Date of Conferral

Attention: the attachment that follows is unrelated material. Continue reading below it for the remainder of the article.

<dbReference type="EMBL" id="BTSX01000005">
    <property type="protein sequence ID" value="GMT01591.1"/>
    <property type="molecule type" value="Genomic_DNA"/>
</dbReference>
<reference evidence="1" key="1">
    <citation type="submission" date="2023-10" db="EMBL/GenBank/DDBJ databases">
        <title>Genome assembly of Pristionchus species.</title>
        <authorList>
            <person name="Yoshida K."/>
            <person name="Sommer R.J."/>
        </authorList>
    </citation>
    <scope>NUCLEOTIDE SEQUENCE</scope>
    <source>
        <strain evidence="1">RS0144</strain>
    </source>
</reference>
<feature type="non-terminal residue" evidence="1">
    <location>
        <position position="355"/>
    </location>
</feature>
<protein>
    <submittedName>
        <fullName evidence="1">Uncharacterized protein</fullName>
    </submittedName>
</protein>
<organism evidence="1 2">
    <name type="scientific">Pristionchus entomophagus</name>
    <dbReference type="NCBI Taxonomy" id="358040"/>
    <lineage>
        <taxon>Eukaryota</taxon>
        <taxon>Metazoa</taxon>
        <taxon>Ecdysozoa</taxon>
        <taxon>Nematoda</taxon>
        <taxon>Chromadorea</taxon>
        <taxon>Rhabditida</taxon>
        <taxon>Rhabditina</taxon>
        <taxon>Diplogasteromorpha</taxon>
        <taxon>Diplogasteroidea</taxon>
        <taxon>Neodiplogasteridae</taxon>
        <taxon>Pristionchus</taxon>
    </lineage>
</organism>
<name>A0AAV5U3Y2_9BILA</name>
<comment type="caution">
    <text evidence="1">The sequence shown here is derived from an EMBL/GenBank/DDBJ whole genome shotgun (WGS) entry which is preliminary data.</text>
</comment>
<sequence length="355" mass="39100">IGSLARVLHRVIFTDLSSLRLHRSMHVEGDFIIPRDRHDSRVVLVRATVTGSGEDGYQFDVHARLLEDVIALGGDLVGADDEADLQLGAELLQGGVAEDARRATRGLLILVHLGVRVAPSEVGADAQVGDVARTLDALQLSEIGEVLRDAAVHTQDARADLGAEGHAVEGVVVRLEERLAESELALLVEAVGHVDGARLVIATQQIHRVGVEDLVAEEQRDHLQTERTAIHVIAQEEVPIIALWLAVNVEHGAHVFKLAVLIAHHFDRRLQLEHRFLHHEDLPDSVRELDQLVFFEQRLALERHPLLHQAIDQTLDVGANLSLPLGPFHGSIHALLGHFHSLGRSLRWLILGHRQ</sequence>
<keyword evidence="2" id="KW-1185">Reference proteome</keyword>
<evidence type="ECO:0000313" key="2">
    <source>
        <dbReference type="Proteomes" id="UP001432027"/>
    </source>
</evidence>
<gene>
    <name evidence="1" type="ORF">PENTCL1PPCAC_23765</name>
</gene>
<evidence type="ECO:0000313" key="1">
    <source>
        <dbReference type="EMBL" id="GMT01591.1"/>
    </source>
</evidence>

Sex education through the public school system has been identified by the Centers for Disease Control and Prevention as an excellent vehicle by which HIV prevention education can be presented to students, thereby decreasing the rate of HIV infection among young men who have sex with men (YMSM). However, YMSM continue to be at high risk for HIV infection in the United States despite educational efforts to prevent infection. The purpose of this qualitative study using a phenomenological approach was to explore what impact school-based HIV prevention education had on YMSM in the past, and what effect that education has had on their current sexual behaviors. The theoretical foundation for this study was the health belief model. Individual 1-hour interviews were conducted with 13 YMSM (ages 21-35) who received HIV prevention education in California. Interviews were analyzed for common themes using a phenomenological approach. Results of this study suggest that participants were not utilizing safer techniques taught in the school HIV prevention education because there was a lack of curriculum consistency, LGBTQ content, and classroom management, and the impact of stigma and homophobia on YMSM. These results support the health belief model. Findings support that positive social change can be achieved by providing standardized, all-inclusive, non-judgmental, HIV prevention education program, in a classroom environment where it is safe to receive same-sex sexual information. This should decrease the number of HIV+ test results among YMSM.